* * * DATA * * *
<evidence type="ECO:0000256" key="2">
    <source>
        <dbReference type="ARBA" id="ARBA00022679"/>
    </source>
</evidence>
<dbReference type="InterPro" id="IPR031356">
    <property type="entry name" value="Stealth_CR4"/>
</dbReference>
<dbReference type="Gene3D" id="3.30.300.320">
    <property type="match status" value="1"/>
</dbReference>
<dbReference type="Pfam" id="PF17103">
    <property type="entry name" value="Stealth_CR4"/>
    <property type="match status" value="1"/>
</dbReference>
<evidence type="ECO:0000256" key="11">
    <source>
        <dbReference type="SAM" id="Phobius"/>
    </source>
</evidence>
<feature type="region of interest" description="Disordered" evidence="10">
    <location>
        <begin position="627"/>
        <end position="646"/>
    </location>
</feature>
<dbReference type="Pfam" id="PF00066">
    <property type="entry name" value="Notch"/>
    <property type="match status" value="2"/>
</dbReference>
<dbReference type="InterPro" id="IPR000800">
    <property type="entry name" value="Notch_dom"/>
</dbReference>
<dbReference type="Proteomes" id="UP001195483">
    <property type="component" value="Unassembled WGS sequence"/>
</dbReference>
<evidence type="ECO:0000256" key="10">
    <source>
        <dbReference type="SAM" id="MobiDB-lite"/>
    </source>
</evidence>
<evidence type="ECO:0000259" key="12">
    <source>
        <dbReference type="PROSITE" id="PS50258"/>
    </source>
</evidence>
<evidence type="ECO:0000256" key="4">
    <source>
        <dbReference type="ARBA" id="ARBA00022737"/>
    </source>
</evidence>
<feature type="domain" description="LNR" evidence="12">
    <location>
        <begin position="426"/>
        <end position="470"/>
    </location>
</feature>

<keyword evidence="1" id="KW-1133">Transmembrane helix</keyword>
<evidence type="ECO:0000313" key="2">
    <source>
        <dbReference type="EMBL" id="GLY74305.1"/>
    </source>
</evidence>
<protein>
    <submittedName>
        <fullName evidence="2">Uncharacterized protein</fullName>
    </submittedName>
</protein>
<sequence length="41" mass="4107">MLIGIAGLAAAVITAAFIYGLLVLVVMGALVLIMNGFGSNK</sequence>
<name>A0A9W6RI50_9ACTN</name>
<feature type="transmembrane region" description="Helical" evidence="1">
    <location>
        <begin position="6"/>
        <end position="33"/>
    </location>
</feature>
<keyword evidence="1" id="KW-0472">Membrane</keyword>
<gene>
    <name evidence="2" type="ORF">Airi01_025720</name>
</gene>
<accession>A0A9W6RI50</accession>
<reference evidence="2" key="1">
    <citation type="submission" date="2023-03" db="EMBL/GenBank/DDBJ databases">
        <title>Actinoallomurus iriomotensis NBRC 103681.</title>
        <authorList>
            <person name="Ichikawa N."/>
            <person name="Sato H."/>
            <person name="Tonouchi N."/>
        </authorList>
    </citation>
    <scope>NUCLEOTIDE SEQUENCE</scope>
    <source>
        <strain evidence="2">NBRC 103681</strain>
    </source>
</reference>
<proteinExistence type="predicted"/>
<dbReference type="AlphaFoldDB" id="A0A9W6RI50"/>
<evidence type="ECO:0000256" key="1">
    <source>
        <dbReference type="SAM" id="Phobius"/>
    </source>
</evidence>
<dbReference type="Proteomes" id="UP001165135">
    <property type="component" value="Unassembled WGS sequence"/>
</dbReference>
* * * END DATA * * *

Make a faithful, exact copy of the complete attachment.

<evidence type="ECO:0000256" key="2">
    <source>
        <dbReference type="ARBA" id="ARBA00022679"/>
    </source>
</evidence>
<dbReference type="InterPro" id="IPR031356">
    <property type="entry name" value="Stealth_CR4"/>
</dbReference>
<dbReference type="Gene3D" id="3.30.300.320">
    <property type="match status" value="1"/>
</dbReference>
<dbReference type="Pfam" id="PF17103">
    <property type="entry name" value="Stealth_CR4"/>
    <property type="match status" value="1"/>
</dbReference>
<evidence type="ECO:0000256" key="11">
    <source>
        <dbReference type="SAM" id="Phobius"/>
    </source>
</evidence>
<feature type="region of interest" description="Disordered" evidence="10">
    <location>
        <begin position="627"/>
        <end position="646"/>
    </location>
</feature>
<dbReference type="Pfam" id="PF00066">
    <property type="entry name" value="Notch"/>
    <property type="match status" value="2"/>
</dbReference>
<dbReference type="InterPro" id="IPR000800">
    <property type="entry name" value="Notch_dom"/>
</dbReference>
<dbReference type="Proteomes" id="UP001195483">
    <property type="component" value="Unassembled WGS sequence"/>
</dbReference>
<evidence type="ECO:0000256" key="10">
    <source>
        <dbReference type="SAM" id="MobiDB-lite"/>
    </source>
</evidence>
<evidence type="ECO:0000259" key="12">
    <source>
        <dbReference type="PROSITE" id="PS50258"/>
    </source>
</evidence>
<evidence type="ECO:0000256" key="4">
    <source>
        <dbReference type="ARBA" id="ARBA00022737"/>
    </source>
</evidence>
<feature type="domain" description="LNR" evidence="12">
    <location>
        <begin position="426"/>
        <end position="470"/>
    </location>
</feature>

<keyword evidence="1" id="KW-1133">Transmembrane helix</keyword>
<evidence type="ECO:0000313" key="2">
    <source>
        <dbReference type="EMBL" id="GLY74305.1"/>
    </source>
</evidence>
<protein>
    <submittedName>
        <fullName evidence="2">Uncharacterized protein</fullName>
    </submittedName>
</protein>
<sequence length="41" mass="4107">MLIGIAGLAAAVITAAFIYGLLVLVVMGALVLIMNGFGSNK</sequence>
<name>A0A9W6RI50_9ACTN</name>
<feature type="transmembrane region" description="Helical" evidence="1">
    <location>
        <begin position="6"/>
        <end position="33"/>
    </location>
</feature>
<keyword evidence="1" id="KW-0472">Membrane</keyword>
<gene>
    <name evidence="2" type="ORF">Airi01_025720</name>
</gene>
<accession>A0A9W6RI50</accession>
<reference evidence="2" key="1">
    <citation type="submission" date="2023-03" db="EMBL/GenBank/DDBJ databases">
        <title>Actinoallomurus iriomotensis NBRC 103681.</title>
        <authorList>
            <person name="Ichikawa N."/>
            <person name="Sato H."/>
            <person name="Tonouchi N."/>
        </authorList>
    </citation>
    <scope>NUCLEOTIDE SEQUENCE</scope>
    <source>
        <strain evidence="2">NBRC 103681</strain>
    </source>
</reference>
<proteinExistence type="predicted"/>
<dbReference type="AlphaFoldDB" id="A0A9W6RI50"/>
<evidence type="ECO:0000256" key="1">
    <source>
        <dbReference type="SAM" id="Phobius"/>
    </source>
</evidence>
<dbReference type="Proteomes" id="UP001165135">
    <property type="component" value="Unassembled WGS sequence"/>
</dbReference>